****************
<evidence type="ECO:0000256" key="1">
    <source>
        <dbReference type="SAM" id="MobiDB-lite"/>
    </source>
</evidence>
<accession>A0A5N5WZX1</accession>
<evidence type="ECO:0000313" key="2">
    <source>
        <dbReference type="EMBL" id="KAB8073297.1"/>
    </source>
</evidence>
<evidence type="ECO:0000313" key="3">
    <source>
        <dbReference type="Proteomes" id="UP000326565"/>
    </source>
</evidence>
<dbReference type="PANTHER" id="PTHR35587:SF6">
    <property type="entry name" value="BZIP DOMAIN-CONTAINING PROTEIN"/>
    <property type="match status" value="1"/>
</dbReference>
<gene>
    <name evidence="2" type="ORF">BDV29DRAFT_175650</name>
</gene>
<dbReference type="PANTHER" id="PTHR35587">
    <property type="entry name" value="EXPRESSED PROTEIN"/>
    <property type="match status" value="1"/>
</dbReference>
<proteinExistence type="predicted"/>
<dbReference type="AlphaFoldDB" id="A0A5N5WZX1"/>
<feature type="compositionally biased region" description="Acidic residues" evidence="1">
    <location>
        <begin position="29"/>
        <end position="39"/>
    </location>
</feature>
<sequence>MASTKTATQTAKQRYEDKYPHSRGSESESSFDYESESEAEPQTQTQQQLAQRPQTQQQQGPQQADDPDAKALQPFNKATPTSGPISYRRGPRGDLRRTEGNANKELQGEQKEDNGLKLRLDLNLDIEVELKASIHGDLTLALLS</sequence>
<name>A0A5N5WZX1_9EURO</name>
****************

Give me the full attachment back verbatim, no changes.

<evidence type="ECO:0000256" key="1">
    <source>
        <dbReference type="SAM" id="MobiDB-lite"/>
    </source>
</evidence>
<accession>A0A5N5WZX1</accession>
<evidence type="ECO:0000313" key="2">
    <source>
        <dbReference type="EMBL" id="KAB8073297.1"/>
    </source>
</evidence>
<evidence type="ECO:0000313" key="3">
    <source>
        <dbReference type="Proteomes" id="UP000326565"/>
    </source>
</evidence>
<dbReference type="PANTHER" id="PTHR35587:SF6">
    <property type="entry name" value="BZIP DOMAIN-CONTAINING PROTEIN"/>
    <property type="match status" value="1"/>
</dbReference>
<gene>
    <name evidence="2" type="ORF">BDV29DRAFT_175650</name>
</gene>
<dbReference type="PANTHER" id="PTHR35587">
    <property type="entry name" value="EXPRESSED PROTEIN"/>
    <property type="match status" value="1"/>
</dbReference>
<proteinExistence type="predicted"/>
<dbReference type="AlphaFoldDB" id="A0A5N5WZX1"/>
<feature type="compositionally biased region" description="Acidic residues" evidence="1">
    <location>
        <begin position="29"/>
        <end position="39"/>
    </location>
</feature>
<sequence>MASTKTATQTAKQRYEDKYPHSRGSESESSFDYESESEAEPQTQTQQQLAQRPQTQQQQGPQQADDPDAKALQPFNKATPTSGPISYRRGPRGDLRRTEGNANKELQGEQKEDNGLKLRLDLNLDIEVELKASIHGDLTLALLS</sequence>
<name>A0A5N5WZX1_9EURO</name>